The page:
When you visit New York City for the first time, it can all be a bit overwhelming – Statue of Liberty, Times Square, Broadway, Empire State Building, United Nations Headquarters, Central Park…and the list goes on.
With the city’s culture famously enshrined into the music and lyrics of dozens of artists, from Frank Sinatra’s New York, New York, George Gershwin’s Rhapsody in Blue, Billy Joel’s New York State of Mind to Jay Z’s Empire State of Mind, it’s easy to see the appeal of the Big Apple.
Fortunately, this was my second time in NYC and instead of checking things off the list, I was able to experience the city more as a local than a tourist.
So, here’s how I spent my 48 hours in NYC.
9/11 Memorial & Museum
I was six years old when 9/11 happened and was too young to comprehend the gravitas of the situation.
Visiting the 9/11 Memorial & Museum as a young adult was somewhat of an awakening. I was overcome with emotion as I walked through the exhibition filled with photographs, videos, personal stories, and recovered artefacts.
And as you visit the reflecting pools with names of innocent citizens who lost their lives for simply being in the wrong place at the wrong time, your heart aches for their families.
We will always remember them.
Metropolitan Museum of Art
Affectionately known as ‘The Met’, this museum houses art from all corners of the globe, revealing history from as far back as 5,000 years ago.
It’s easily one of the best museums I’ve visited and I attribute this to one specific feature – immersive learning.
I believe that history comes alive when you’re transported to that moment in time. The Met does exactly this by meticulously painting the scene for you – from housing Greek and Roman art with a Neoclassical interior, Chinese art with the memory of a courtyard from the Ming Dynasty, to Egyptian art surrounded by monolithic structures.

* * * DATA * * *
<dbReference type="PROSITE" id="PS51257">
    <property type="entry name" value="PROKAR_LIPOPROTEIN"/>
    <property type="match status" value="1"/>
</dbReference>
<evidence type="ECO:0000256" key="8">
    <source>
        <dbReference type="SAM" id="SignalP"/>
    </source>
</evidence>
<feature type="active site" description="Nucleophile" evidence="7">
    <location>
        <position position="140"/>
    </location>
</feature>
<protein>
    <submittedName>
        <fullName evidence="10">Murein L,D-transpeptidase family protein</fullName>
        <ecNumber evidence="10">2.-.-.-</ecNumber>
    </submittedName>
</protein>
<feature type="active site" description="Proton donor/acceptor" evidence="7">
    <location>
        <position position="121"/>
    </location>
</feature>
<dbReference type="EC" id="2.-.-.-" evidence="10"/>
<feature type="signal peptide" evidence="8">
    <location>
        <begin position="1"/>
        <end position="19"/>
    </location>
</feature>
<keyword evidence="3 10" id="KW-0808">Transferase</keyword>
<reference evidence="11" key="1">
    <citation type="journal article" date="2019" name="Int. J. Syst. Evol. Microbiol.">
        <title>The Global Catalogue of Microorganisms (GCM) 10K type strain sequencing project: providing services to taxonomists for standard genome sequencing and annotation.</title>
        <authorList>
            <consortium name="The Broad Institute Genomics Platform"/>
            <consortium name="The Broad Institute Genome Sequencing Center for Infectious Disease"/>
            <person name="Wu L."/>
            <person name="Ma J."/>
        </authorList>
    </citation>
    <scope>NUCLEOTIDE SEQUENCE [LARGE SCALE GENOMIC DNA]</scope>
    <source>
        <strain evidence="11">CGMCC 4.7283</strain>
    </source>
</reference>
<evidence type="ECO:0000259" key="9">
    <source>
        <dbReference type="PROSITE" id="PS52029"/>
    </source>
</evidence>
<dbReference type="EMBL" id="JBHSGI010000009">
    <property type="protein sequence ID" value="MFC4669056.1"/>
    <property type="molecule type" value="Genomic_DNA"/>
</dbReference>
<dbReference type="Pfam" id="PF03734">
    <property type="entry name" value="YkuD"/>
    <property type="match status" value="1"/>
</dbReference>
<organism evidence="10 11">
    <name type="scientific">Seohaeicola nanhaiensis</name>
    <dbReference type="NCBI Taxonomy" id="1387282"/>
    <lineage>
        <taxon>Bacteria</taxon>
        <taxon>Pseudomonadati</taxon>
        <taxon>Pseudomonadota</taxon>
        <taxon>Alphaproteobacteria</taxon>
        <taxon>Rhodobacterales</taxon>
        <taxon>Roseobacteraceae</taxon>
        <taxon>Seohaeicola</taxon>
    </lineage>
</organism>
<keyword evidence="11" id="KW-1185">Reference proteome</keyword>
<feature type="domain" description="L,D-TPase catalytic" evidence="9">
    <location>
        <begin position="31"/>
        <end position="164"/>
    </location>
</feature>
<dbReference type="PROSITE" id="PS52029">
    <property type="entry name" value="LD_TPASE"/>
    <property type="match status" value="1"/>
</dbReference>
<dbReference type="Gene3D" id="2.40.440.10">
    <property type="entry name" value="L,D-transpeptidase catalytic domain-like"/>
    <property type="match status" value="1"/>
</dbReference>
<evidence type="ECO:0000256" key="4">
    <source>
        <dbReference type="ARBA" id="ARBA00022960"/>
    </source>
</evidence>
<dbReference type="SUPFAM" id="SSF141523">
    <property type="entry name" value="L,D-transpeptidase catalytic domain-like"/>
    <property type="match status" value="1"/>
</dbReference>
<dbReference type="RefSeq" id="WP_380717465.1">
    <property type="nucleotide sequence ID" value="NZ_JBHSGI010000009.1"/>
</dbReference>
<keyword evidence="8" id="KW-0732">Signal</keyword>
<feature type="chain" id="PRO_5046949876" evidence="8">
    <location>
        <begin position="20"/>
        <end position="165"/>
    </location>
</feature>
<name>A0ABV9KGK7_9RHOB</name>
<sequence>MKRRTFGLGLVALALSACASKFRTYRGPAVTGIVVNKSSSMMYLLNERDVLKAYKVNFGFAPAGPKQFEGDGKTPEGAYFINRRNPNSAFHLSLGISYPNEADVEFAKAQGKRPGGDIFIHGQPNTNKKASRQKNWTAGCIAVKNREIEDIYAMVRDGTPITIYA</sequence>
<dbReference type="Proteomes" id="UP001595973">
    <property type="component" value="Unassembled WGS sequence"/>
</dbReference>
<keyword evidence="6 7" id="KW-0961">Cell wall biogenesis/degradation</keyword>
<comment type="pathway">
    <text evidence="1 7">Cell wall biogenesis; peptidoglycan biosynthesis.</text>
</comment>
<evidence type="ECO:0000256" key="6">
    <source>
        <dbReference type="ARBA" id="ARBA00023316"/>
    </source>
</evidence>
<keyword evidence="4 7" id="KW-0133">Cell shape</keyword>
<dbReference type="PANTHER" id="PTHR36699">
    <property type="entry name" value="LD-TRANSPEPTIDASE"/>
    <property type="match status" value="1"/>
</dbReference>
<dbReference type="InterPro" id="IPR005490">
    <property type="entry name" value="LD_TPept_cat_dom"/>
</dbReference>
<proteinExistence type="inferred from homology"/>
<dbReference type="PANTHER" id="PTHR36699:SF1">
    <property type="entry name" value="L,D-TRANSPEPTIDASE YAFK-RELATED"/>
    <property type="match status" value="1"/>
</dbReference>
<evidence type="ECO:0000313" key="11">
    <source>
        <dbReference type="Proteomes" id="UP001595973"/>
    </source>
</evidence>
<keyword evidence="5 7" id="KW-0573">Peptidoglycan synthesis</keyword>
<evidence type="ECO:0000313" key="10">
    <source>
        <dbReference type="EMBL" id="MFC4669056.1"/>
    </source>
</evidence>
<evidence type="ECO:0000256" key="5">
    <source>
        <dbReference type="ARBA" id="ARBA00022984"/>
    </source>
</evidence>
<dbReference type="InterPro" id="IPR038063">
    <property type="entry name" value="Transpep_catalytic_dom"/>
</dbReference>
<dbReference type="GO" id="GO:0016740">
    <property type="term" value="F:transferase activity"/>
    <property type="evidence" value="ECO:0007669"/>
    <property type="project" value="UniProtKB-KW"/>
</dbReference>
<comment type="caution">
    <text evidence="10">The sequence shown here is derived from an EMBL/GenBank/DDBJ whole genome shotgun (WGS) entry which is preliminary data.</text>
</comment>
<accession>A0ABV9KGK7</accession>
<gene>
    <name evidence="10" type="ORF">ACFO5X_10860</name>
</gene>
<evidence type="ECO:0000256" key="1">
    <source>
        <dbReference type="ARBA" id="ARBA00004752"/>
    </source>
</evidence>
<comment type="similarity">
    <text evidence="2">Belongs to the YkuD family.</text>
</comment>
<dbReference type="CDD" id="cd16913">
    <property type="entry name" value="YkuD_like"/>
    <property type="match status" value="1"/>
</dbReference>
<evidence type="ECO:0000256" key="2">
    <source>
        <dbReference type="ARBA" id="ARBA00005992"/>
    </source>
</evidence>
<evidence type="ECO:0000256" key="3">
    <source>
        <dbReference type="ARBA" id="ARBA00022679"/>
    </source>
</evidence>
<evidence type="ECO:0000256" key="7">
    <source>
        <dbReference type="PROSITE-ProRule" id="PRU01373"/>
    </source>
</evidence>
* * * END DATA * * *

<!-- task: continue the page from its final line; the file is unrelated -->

It is also a bit of a maze but one I’d gladly find myself in!
Bonus tip: For the best views of the city and Central Park, the Met Roof Garden Bar is an absolute must visit!
Birdland Jazz Club
If The Met Gala is home to the who’s who of Hollywood celebrities, then Birdland is home to the who’s who of jazz legends.
Easily one of the most iconic venues in NYC, Birdland has welcomed THE biggest names in jazz from Charlie Parker, Miles Davis, Frank Sinatra to Oscar Peterson, Dave Brubeck, and Diana Krall.
Now situated in Midtown Manhattan, Birdland continues to showcase some of the best jazz musicians on tour as well as emerging artists.
On the night I went, I was fortunate to hear the Alexa Tarantino Quartet over a dinner show. Wonderfully versatile musicians who played tunes from their latest albums Firefly and Clarity. Some of my favourites include Daybreak and La Puerta. I’d recommend checking them out!
Side note: I was amazed at the elevator car park right next to Birdland – can’t say I see them too often!
“[Broadway] is not just for gays anymore” – the chorus to Neil Patrick Harris’ opening number at the 65th Tony Awards.
Musical theatre brings out the best of storytelling and live-action music. From charismatic magic genies to singing safari animals and Founding Fathers with a talent for rap.
On this occasion, I watched Harry Potter and the Cursed Child which was a delightful epilogue to the 8-part film series. Without spoiling the plot, this one-part play is filled with world-class special effects and nostalgic characters and costumes.
Bonus tip: If you’re feeling lucky, you may be able to score last-minute tickets through sites like TodayTix!
Where would you visit first in NYC? Let me know in the comments below!
This post is not sponsored. All views are my own.